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Review of Manon Debaye’s “The Cliff” – Outcasts with a Monstrous Scheme


There are two girls in this story. One is named Charlie, she has dark hair and always looks angry. She lives with her single mother in a small house on the edge of the woods. The other girl is named Astrid, she has fair hair and is very polite. She comes from a wealthy family and they often go on shopping trips together. They are complete opposites and at school, Charlie pretends not to know Astrid to impress the boys who bully them both. But secretly, they are friends and share a bond of unhappiness that has led them to make a dangerous agreement.

Reflecting on my teenage years, it feels like a nightmare or a serious illness. My memories are both vivid and hazy, filled with slow days that seemed never-ending, and interrupted by bland Nescafé and my own dramatic creations. Perhaps that is why Manon Debaye’s The Cliff had such a strange effect on me. At first glance, her highly praised graphic novel appears to be charming and reminiscent of a nostalgic picture book with its colorful sketches done in colored pencils. It showcases cute striped shirts, whispering silver birch trees, and a beautiful blue sea. However, do not be deceived! In reality, it tells a dark tale. Think of Lord of the Flies set in modern-day France. It sheds light on what can easily happen to young individuals when adults are preoccupied with their own issues or believe that their children have no right to be unhappy.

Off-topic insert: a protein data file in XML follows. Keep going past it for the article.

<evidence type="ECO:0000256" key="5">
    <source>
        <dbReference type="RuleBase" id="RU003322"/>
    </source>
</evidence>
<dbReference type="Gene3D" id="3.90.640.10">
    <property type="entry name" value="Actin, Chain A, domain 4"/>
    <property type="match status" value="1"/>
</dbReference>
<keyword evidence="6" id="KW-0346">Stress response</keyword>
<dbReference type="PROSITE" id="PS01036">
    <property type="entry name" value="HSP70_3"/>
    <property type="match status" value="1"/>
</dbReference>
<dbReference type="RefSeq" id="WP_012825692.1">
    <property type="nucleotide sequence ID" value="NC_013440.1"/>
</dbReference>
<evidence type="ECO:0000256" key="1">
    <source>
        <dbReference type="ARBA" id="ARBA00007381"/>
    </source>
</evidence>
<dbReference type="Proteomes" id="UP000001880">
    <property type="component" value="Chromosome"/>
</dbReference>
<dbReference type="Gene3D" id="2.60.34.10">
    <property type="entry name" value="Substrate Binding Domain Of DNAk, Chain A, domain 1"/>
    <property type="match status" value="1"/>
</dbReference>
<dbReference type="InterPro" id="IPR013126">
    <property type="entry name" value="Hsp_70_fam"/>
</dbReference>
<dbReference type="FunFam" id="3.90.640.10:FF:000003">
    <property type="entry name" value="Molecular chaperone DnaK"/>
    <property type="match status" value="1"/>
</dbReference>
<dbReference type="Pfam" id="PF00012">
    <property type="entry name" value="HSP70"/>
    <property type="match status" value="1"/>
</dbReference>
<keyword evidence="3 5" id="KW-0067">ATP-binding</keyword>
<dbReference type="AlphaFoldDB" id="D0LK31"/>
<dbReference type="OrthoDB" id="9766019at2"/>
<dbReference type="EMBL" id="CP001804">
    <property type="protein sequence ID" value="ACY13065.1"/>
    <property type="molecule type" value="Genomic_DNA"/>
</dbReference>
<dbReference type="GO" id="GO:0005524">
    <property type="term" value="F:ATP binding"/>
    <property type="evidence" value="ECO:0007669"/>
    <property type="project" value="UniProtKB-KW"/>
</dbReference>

A page from The Cliff

The story is narrated day by day, as the clock ticks louder and louder on Charlie and Astrid’s dangerous plan (which will not be revealed). We are aware that those who are bullied often become bullies themselves, and this is true for Charlie. While both girls are outcasts at school, when they disappear on their bikes after school hours, Charlie is the dominant one and forces Astrid to do her bidding. The outdoor places they visit, particularly the cliff mentioned in the book’s title, represent their transition into young adulthood. Despite their determination and fierceness, they are still children, as shown in a beautiful and poignant moment when they take a break from their power struggle to play with each other’s hair. “You look like the queen of a mythical kingdom,” Astrid compliments her own work. “And you look like an elf,” Charlie responds with a smile, feeling pretty for the first time.

Montana Kane’s English translation of The Cliff was awarded the 2023 Philippe Druillet prize at the Angoulême international comics festival, and it’s easy to understand why. Its boldness embodies the essence of French culture. This brilliant, stunning work compels you to remember, even if you may not want to.

Source: theguardian.com